Not necessarily. According to Massachusetts General Law Chapter 272, Section 77, the owner or keeper of an animal must provide it with proper shelter and protection from the weather. A dog or other animal may remain outdoors provided it is in good health and weight (for its breed), has access to an appropriate shelter, and is not of an age or breed where temperatures could be potentially dangerous (very young or old animal).
The MSPCA does, however, advise that even those domestic animals that are acclimated to the outdoors should be allowed access to the inside during frigid temperatures.
No. The MSPCA Law Enforcement department accepts anonymous calls, and all calls are treated as confidential.
Whether as owner or custodian, any person who willfully abandons an animal is in violation of Massachusetts state cruelty laws.
It depends. The law can be more complicated than one might suspect or desire, and every determination depends on the facts and circumstances of a complaint. Anyone having a question of this nature is advised to call the MSPCA Law Enforcement department at (617)522-6008 or (800) 628-5808.
The Massachusetts Bureau of Animal Health (“BAH”) licenses pet shops and various additional animal businesses in Massachusetts. Complaints about animal health at pet shops may be referred to the BAH. Concerns about other aspects of pet stores may be referred to the Mass. Consumer Affairs Office or the BAH. If the commission of animal cruelty is alleged in regard to a pet shop, the MSPCA Law Enforcement officers are authorized to inspect pet shops that offer animals, birds, fish or reptiles for sale or exhibit within the state of Massachusetts, and allegations may be referred to the MSPCA.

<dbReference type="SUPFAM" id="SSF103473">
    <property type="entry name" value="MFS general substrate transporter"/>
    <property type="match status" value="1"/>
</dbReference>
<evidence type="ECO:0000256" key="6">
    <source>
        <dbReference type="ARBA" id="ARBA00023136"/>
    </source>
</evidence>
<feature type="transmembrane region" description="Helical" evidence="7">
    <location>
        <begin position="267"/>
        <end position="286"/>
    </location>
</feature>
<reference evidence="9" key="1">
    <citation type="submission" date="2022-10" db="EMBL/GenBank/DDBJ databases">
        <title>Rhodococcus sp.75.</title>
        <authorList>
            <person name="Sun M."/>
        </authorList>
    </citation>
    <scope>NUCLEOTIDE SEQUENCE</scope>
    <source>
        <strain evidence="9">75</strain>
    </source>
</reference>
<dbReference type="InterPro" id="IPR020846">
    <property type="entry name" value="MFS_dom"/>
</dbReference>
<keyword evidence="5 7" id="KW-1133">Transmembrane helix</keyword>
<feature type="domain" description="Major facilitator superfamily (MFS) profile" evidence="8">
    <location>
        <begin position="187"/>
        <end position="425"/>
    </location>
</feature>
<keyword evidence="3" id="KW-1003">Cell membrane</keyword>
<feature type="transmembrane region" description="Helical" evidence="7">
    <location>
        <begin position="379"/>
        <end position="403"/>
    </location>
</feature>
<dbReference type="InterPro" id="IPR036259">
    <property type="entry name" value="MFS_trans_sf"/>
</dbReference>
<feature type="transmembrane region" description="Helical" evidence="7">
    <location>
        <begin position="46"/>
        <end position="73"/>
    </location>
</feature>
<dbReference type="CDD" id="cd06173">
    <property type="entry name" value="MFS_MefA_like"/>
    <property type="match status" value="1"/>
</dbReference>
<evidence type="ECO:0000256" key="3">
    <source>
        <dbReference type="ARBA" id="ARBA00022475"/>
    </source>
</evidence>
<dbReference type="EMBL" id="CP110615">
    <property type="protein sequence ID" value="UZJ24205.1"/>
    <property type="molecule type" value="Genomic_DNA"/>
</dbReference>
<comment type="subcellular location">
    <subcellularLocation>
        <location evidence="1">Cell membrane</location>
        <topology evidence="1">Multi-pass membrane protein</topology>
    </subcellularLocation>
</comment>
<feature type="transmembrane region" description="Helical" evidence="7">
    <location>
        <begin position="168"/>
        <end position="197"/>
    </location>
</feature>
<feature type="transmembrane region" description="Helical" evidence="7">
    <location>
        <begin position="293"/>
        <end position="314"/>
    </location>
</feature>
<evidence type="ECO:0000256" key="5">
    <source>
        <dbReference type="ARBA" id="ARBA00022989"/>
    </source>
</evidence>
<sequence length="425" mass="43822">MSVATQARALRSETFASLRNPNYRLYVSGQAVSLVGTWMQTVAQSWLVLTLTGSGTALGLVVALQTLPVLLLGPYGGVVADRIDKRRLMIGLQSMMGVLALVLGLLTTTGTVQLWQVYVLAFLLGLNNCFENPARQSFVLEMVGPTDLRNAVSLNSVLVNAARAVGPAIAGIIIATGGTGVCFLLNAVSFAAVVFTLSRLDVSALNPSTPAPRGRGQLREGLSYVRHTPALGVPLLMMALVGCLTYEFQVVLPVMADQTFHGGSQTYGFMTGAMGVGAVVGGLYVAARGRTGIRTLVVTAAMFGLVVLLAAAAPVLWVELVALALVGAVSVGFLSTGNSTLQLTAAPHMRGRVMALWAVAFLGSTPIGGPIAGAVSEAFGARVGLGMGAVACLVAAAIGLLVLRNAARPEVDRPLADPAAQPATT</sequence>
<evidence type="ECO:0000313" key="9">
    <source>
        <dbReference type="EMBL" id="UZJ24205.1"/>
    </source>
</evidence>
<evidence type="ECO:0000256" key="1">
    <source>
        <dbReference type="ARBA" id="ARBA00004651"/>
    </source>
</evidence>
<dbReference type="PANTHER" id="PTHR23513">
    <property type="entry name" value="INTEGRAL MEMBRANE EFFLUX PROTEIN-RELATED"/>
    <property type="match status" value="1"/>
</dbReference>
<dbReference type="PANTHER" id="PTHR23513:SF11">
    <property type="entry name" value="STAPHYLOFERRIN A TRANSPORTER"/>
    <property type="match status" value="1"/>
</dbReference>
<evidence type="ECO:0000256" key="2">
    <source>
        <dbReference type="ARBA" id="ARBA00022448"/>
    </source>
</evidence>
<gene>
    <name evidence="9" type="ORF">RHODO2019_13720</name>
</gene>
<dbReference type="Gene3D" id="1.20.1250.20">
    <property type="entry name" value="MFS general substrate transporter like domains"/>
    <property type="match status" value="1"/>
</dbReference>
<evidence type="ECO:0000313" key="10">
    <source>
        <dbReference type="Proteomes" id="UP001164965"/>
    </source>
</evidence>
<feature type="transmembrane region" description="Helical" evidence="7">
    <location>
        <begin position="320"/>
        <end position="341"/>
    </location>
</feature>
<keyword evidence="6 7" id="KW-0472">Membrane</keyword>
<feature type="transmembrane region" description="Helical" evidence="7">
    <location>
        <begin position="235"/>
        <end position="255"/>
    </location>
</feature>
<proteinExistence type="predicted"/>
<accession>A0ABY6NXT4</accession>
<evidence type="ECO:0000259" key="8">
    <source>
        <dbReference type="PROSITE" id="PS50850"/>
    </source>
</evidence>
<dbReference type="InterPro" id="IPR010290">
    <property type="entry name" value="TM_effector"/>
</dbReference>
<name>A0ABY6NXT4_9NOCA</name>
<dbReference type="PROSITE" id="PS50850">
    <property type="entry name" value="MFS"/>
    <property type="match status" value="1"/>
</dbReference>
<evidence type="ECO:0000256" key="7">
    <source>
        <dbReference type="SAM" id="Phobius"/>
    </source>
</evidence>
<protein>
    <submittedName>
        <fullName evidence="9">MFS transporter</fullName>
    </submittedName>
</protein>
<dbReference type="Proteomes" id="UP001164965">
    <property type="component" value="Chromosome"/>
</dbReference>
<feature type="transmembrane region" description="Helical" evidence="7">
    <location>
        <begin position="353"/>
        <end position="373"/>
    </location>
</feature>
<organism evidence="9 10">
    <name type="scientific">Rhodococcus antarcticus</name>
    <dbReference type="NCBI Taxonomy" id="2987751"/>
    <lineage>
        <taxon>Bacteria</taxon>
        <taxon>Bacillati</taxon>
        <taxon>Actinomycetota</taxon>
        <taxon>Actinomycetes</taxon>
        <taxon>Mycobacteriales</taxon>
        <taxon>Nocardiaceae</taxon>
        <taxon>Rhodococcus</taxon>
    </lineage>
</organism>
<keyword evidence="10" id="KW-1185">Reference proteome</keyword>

Individuals interested in pursuing a position as an MSPCA officer should send their intent in writing, along with a current resume to:
MSPCA Law Enforcement Department
350 South Huntington Ave.
Boston, MA 02130
(No phone calls please)
Vacancies are only occasional, and competition for those vacancies is usually intense between those who wish to be considered for a position as a law enforcement officer. Generally, candidates who possess a bachelor’s degree, preferably in the field of Animal Science or Criminal Justice are given preferential consideration. Also given serious consideration however, are candidates who have a significant level of prior experience working in the field of animal protection/welfare or law enforcement.
In addition, candidates must be able to successfully pass background investigations, psychological evaluation, and must must meet the requirements necessary to secure admission into and successfully complete a 22 week basic police recruit academy program sponsored by the Municipal Police Training Committee.
Note: This only a brief outline; it does not contain all information required, it does not represent a contract or offer and it is subject to change without notice.